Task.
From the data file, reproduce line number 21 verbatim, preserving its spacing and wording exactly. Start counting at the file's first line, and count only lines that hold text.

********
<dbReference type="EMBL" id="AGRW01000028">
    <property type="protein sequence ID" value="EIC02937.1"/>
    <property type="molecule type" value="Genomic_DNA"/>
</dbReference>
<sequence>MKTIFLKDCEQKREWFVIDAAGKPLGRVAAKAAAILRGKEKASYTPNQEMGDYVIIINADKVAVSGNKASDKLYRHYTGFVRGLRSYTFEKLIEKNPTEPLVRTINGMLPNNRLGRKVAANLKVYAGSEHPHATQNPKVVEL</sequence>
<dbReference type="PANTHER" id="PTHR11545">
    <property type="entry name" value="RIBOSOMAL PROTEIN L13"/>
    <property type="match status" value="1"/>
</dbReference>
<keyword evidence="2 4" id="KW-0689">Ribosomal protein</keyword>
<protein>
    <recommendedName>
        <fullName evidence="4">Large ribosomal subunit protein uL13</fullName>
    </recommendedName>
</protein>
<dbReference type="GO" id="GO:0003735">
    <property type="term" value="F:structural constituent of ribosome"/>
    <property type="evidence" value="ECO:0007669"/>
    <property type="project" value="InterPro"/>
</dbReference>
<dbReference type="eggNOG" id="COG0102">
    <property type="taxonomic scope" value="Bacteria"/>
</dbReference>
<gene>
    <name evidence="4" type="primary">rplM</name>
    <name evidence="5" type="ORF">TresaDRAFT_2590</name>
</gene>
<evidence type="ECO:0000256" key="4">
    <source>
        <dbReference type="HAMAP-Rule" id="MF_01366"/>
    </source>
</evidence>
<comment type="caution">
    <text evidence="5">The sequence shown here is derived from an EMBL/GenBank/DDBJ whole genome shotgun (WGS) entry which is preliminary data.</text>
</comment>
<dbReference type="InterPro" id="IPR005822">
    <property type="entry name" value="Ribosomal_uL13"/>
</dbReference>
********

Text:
<dbReference type="eggNOG" id="COG0102">